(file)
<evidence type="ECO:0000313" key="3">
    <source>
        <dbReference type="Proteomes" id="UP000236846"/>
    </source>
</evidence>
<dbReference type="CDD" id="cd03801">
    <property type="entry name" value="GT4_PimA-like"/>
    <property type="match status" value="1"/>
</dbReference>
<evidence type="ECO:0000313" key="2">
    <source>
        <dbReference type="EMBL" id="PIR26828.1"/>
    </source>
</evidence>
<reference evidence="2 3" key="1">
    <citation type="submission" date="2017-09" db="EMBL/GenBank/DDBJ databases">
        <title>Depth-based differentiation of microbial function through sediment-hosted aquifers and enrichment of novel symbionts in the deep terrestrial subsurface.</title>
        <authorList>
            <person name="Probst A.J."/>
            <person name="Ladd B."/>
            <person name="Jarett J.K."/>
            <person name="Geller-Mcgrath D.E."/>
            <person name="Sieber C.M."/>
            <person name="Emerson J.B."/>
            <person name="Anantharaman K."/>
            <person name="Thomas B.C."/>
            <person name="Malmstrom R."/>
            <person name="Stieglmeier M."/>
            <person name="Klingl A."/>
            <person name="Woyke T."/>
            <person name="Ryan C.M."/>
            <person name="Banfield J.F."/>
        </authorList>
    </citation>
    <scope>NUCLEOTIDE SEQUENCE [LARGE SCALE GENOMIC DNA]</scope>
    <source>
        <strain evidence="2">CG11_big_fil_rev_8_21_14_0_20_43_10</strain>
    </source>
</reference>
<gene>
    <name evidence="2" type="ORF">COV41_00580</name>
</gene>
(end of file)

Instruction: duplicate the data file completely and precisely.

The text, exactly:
<evidence type="ECO:0000313" key="3">
    <source>
        <dbReference type="Proteomes" id="UP000236846"/>
    </source>
</evidence>
<dbReference type="CDD" id="cd03801">
    <property type="entry name" value="GT4_PimA-like"/>
    <property type="match status" value="1"/>
</dbReference>
<evidence type="ECO:0000313" key="2">
    <source>
        <dbReference type="EMBL" id="PIR26828.1"/>
    </source>
</evidence>
<reference evidence="2 3" key="1">
    <citation type="submission" date="2017-09" db="EMBL/GenBank/DDBJ databases">
        <title>Depth-based differentiation of microbial function through sediment-hosted aquifers and enrichment of novel symbionts in the deep terrestrial subsurface.</title>
        <authorList>
            <person name="Probst A.J."/>
            <person name="Ladd B."/>
            <person name="Jarett J.K."/>
            <person name="Geller-Mcgrath D.E."/>
            <person name="Sieber C.M."/>
            <person name="Emerson J.B."/>
            <person name="Anantharaman K."/>
            <person name="Thomas B.C."/>
            <person name="Malmstrom R."/>
            <person name="Stieglmeier M."/>
            <person name="Klingl A."/>
            <person name="Woyke T."/>
            <person name="Ryan C.M."/>
            <person name="Banfield J.F."/>
        </authorList>
    </citation>
    <scope>NUCLEOTIDE SEQUENCE [LARGE SCALE GENOMIC DNA]</scope>
    <source>
        <strain evidence="2">CG11_big_fil_rev_8_21_14_0_20_43_10</strain>
    </source>
</reference>
<gene>
    <name evidence="2" type="ORF">COV41_00580</name>
</gene>